20 June 2015 3 Comments

Managing Your Energy Part 50: Spiritual Saving for Our Ultimate Retirement, Part I

“In order to become myself I must cease to be what I always thought I wanted to be, and in order to find myself I must go out of myself, and in order to live I have to die.”  ~ Thomas Merton

Questioning the purpose and value of our lives need not be morbid. It arises from a longing for something more, something important. Beyond distraction, looking to relationships for belonging, or seeking to diagnose these feelings, they can be seen as a call of the soul for meaning.

Let me make a quick aside and say that belonging is meaningful, but does not substitute for being able to create an internal and a more universal sense of meaning. I am saying that if our only source of meaning depends on belonging with specific persons and groups, this may be insufficient. We can lose people and groups can disband. In addition to belonging with people or groups, we need to develop a sense of belonging in, of, and as our Selves, as citizens of and participants with the Universe.

As we mature emotionally, we learn that life purpose is not all about what we do in the outer world. We P1040289learn that meaning supplied by external situations and relationships is transitory, and can be eroded by life’s inevitable losses. This realization can hit hard around retirement. I have also seen it arise in the young and brave, the profound, and in those struggling with illness.

When we are truly able to know that we will die, how we spend our time and what it means to us become vital.

While we may well have meaningful projects and purposes in the world, daily life is our foundation—and may eventually become all that we can sustain.

When we do not create and imbue our days with a sense of meaning, we feel hollow and unsatisfied. Daily life can become like going through the motions, or even drudgery. We seek something to make it worthwhile.

Enacted with Presence and Love, taking care of day to day needs is inherently meaningful. Our experience is a matter of what we bring to it.

Remembering that we will die supports living fully.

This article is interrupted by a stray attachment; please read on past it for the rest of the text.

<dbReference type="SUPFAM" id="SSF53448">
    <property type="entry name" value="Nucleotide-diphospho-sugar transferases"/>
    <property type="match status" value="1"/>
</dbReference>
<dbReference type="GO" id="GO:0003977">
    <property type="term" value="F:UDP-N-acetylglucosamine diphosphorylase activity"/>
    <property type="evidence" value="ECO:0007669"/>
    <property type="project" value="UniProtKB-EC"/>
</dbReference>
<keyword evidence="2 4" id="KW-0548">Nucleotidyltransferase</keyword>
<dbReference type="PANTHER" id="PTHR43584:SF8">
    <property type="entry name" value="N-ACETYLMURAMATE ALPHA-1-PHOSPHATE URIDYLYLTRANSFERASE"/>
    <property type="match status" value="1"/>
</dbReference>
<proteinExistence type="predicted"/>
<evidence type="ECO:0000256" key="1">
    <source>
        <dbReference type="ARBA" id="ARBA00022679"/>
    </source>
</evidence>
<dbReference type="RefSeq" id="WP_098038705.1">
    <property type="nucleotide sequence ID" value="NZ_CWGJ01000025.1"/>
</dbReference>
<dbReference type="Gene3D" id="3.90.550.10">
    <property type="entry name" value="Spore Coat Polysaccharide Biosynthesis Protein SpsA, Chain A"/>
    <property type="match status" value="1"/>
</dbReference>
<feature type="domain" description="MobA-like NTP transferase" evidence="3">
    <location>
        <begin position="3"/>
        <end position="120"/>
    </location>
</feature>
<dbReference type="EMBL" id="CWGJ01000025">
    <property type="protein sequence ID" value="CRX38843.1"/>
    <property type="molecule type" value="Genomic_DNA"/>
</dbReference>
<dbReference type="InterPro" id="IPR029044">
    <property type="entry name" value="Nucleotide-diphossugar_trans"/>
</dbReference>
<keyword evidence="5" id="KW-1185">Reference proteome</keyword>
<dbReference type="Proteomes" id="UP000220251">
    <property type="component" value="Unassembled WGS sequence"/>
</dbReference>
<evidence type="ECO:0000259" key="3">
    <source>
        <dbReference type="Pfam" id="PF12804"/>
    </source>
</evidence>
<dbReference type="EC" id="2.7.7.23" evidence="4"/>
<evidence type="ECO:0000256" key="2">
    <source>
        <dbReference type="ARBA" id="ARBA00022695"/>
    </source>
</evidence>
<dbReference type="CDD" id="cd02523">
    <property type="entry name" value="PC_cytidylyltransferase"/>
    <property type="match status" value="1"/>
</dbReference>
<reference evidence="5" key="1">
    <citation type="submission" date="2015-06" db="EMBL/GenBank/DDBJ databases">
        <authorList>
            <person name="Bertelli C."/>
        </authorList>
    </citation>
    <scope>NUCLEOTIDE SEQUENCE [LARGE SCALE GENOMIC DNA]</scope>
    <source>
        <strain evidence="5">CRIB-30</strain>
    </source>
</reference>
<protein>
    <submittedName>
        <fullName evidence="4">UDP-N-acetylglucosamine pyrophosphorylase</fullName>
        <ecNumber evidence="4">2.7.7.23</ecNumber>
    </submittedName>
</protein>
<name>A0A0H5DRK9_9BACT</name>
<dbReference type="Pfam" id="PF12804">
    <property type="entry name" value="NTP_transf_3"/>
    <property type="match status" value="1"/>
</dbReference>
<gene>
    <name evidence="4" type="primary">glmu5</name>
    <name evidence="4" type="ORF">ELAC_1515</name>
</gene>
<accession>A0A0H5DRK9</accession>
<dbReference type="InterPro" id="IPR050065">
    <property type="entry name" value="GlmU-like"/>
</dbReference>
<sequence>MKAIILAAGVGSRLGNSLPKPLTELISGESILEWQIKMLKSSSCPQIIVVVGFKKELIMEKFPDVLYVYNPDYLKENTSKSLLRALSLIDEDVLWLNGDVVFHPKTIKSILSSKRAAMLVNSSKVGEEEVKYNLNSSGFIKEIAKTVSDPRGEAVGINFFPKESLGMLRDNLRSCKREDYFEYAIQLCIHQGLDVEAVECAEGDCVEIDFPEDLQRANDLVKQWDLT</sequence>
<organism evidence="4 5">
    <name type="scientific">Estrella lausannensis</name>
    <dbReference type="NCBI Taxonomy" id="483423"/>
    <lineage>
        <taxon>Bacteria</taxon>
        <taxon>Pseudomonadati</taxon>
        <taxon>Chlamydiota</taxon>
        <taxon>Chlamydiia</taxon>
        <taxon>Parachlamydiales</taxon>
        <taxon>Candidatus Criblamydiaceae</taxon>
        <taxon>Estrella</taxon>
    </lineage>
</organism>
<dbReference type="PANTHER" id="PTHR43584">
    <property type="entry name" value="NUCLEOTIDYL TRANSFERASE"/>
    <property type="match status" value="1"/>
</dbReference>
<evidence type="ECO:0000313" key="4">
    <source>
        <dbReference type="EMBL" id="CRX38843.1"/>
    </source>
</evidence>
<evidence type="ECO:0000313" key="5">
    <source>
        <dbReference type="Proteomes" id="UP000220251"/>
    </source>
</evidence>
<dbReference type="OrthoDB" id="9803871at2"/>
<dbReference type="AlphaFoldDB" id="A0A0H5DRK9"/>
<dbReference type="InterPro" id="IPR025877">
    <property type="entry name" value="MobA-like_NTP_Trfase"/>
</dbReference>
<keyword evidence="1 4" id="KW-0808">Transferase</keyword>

Suppose we consider death our Ultimate Retirement. There is much we can do to prepare, and this particular type of Inner Work has inherent meaning and value. Living well in preparation to death has similarities to planning for retirement. Unlike planning for retirement, planning for Ultimate Retirement does not involve putting things off or holding things back for later. It consists of doing things now that will appreciate over time in addition to making daily life more meaningful.

Earning for retirement supports hope for a golden period. Whether or not that period is indeed golden will depend in part on these preparations. It also depends on being able to support a sense of meaning without the organizing principles and structures of work life, and in the face of unavoidable losses that accumulate through the course of life.

What makes retirement happy and helps us to decline with dignity and grace?

Part of preparation for retirement or death depend on coming to grips with losses; taking joy in having had experiences in our lives, even if they are no longer be available. Part of it is also gratefulness for what we are able to experience in the moment. We can learn to appreciate the past, but still release it—without being bitter or destroyed by the difficult experiences or angry about losing the pleasant ones. Without denial or being insincere, this means practicing surrender to the realities of life. It is never too soon to do this Inner Work.

Short of a near-death experience we rarely become suddenly able to accept life and death gracefully. It takes practice and intention. It is meaningful Work. This Work begins as soon as we are able to do so.

Think about those you have seen who are preparing for death. Many become bitter, regretful, contracted, and fearful. Some bring forth a precious courage and generosity of spirit that inspire the living.How and when do we become like that? 

Do you have any role models for aging or dying positively?

How do/did your models inspire you?

How do YOU create a sense of meaning during daily activities?

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3 Responses to “Managing Your Energy Part 50: Spiritual Saving for Our Ultimate Retirement, Part I”

  1. Therese 30 June 2015 at 12:04 pm #

    This post made me do a lot of thinking. Even though I’ve had an experience similar to a NDE, I still was afraid that, if I figured everything out, I would die and no longer be here on Earth. It is only recently I realize we die every day. The choice is not whether we die but if we are living as we die. Letting go of the expectations, which are piled on us from birth, is both scary and strongly discouraged. We often have to be willing to allow everyone we’ve known to leave us. Usually, people don’t leave completely but it happens.

    With Love,

    • Teresa Dietze 30 June 2015 at 1:31 pm #

      Spot on. This is a terrific quote from your comment: “we die every day. The choice is not whether we die but if we are living as we die.”

      • Therese 1 July 2015 at 11:39 am #

        Thanks, Teresa.

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